What Is a Data Lakehouse?

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A data lakehouse is a data storage space containing unstructured and structured data. While data warehouses can store structured data and data lakes are designed for unstructured data, the data lakehouse was developed to provide a resource for both types of data.

Data lakehouses allow users to combine the structure and features of a data warehouse with the low-cost storage aspect of a data lake. It enables companies to focus on one resource for all their data requirements irrespective of their project needs – be it data science, business analytics, or even machine learning.

Data lakehouses include features such as:

  • Metadata layers: Metadata layers provide metadata about all objects in the data lake. They track files of different table versions to offer features like ACID transactions, data streaming, data indexing, schema enforcement and evolution, data quality, and validation.
  • Query engine designs: Data lakehouses run with high-performance SQL execution. This has the added advantage of allowing multiple queries on a given data source from different users at the same time.
  • Optimized access: API tools associated with the data lakehouse have direct access to many data types. You can also use them to refine and analyze these formats. They can store data in open file formats, making it accessible to machine learning and analytics tools.

Other Data Lakehouse Definitions Include:

  • “An open data management architecture that combines the flexibility and cost-efficiency of data lakes with the data management and structure features of data warehouses, all on one data platform.” (Talend)
  • “A new, open data management architecture that combines the flexibility, cost-efficiency, and scale of data lakes with the data management and ACID transactions of data warehouses, enabling business intelligence (BI) and machine learning (ML) on all data.” (Databricks)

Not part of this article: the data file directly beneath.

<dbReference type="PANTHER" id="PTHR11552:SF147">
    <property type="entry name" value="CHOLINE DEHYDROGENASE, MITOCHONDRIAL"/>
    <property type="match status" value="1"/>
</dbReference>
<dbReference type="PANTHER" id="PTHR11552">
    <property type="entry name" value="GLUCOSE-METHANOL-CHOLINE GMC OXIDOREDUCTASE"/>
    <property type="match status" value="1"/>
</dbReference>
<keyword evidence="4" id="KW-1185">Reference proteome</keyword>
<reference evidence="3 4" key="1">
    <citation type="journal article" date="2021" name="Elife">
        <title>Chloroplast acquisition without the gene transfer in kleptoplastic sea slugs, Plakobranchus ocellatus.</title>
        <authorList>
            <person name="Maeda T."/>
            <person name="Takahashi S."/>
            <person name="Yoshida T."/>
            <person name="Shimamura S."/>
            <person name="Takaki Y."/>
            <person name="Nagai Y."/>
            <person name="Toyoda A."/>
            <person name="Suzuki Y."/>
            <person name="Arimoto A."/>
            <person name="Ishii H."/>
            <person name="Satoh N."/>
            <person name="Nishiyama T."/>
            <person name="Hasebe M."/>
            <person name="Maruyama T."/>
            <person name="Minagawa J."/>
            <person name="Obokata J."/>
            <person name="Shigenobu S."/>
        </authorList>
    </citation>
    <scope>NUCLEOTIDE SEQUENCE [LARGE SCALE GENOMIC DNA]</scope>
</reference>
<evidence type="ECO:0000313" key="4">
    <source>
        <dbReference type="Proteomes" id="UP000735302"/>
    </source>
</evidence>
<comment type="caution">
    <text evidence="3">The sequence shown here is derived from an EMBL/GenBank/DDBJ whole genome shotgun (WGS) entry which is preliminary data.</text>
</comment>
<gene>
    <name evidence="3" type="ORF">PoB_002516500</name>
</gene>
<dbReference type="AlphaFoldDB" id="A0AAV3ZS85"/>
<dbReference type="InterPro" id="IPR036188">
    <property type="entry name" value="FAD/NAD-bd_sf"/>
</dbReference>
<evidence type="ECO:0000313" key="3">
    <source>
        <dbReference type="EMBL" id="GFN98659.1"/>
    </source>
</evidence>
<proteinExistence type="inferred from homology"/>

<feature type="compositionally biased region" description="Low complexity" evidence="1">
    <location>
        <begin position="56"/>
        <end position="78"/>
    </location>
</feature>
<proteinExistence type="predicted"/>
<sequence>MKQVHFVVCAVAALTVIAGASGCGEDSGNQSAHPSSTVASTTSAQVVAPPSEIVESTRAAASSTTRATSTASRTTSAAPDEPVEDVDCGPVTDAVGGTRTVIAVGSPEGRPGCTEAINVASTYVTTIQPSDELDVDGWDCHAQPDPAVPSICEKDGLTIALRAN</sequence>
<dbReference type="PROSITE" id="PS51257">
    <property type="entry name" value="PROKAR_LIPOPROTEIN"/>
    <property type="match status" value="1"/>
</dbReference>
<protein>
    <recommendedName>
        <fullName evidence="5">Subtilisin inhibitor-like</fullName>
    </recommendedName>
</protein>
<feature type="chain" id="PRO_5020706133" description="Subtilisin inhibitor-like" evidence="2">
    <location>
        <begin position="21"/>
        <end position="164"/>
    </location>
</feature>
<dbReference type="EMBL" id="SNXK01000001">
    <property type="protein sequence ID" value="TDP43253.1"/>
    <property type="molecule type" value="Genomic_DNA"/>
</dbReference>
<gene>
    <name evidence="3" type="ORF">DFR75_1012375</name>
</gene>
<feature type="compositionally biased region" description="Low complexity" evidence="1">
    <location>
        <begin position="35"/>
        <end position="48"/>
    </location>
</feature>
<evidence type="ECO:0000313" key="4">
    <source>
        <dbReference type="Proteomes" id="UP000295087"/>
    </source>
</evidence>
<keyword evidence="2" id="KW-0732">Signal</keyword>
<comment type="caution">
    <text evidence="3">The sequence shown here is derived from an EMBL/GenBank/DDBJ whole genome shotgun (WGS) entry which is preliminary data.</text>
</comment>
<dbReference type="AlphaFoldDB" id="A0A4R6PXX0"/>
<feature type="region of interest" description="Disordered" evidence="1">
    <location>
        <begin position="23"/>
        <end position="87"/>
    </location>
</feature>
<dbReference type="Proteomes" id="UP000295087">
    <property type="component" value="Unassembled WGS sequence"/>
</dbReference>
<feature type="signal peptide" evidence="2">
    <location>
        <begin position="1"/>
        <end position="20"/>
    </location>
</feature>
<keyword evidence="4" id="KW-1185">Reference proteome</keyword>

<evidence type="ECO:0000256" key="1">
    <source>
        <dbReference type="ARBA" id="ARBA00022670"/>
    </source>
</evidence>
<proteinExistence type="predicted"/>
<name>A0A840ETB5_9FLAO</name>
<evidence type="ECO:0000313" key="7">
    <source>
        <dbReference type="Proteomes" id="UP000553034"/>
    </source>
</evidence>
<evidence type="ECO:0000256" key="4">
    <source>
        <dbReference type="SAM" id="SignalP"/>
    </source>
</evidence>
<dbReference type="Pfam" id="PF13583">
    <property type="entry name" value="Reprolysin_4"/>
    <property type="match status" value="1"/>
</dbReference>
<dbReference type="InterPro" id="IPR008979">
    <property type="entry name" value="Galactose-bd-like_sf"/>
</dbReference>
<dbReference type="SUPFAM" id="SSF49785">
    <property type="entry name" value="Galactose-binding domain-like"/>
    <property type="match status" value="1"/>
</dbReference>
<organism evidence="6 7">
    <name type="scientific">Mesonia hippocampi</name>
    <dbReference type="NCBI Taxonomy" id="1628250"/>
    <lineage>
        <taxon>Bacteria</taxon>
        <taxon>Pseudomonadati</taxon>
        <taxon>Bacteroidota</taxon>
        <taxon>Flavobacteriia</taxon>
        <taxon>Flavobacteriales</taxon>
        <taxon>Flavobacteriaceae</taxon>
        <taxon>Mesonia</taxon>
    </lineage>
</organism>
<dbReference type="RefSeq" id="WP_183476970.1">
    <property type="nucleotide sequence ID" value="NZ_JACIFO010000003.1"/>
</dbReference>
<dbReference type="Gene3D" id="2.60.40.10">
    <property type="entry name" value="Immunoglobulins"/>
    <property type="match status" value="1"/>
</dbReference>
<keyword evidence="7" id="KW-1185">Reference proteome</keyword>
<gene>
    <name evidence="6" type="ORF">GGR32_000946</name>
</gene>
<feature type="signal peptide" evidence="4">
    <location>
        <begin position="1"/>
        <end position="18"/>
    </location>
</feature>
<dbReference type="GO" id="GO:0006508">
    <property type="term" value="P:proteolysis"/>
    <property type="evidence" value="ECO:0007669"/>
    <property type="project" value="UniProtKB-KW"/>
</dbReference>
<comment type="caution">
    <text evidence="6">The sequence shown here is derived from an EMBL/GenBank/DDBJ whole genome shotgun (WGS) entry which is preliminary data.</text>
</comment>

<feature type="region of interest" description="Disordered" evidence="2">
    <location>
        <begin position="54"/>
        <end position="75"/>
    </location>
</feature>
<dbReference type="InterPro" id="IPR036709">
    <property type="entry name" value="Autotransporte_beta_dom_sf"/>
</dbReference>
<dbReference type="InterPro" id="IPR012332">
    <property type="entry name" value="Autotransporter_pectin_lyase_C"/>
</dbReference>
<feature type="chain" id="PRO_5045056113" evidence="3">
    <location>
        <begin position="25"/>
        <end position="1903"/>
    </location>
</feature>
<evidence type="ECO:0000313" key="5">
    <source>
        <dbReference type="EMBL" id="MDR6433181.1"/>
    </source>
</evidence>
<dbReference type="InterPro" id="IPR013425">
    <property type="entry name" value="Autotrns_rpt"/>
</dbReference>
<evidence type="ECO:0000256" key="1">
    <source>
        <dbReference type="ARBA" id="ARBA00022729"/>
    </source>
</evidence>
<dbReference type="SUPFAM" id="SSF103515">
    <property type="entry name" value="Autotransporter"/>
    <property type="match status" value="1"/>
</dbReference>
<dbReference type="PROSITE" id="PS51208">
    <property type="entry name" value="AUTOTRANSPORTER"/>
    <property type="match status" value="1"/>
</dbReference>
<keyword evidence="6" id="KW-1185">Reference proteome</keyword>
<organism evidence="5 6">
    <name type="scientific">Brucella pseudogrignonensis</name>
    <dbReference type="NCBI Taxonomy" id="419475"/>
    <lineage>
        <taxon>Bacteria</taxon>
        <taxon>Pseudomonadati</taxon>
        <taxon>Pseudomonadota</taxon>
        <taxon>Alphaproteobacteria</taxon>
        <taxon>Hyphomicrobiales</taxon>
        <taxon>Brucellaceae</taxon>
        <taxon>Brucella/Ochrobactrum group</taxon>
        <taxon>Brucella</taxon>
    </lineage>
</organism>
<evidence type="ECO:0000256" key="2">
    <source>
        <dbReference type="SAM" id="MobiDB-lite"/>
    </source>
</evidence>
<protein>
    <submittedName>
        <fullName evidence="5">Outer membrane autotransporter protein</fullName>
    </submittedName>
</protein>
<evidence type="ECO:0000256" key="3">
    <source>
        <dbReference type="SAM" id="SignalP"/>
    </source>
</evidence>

• “A modern, open architecture that enables you to store, understand, and analyze your data. It combines the power and richness of data warehouses with the breadth and flexibility of the most popular open-source data technologies you use today.” (Oracle)

Use Cases Include: 

  • Experian improved performance in data processing by 40% and reduced costs by 60% when it moved critical data into a data lakehouse on Oracle Cloud Interface (OCI).
  • Groupe France Mutuelle moved its core administration system to IBM Db2, cut operational and administrative costs by 80%, and experienced an added advantage of a 30% reduction in time taken for data analysis.
  • eMAG employed Dremio to obtain a radical technical and business insight advantage. It included automating data queries, cataloging data, and documenting data lineage on the technical side. eMAG noticed report generation time decreased by 50 to 75% (from weeks down to hours), and the time to analyze marketplace data reduced from an average of one day to 20 minutes. 

Benefits Include:

  • Allows users to have direct access to resources, improving self-reliance
  • Accounts for Data Governance measures at the foundational stages
  • Drastically reduces the likelihood of data redundancy 
  • Decreases time spent on streamlining data for storage
  • Reduces the probability of the creation of data swamps
  • Ensures data consistency and reliability to maintain data quality
  • Supports a broader range of data formats, including real-time data
  • Offers greater scalability for users through several clusters of storage

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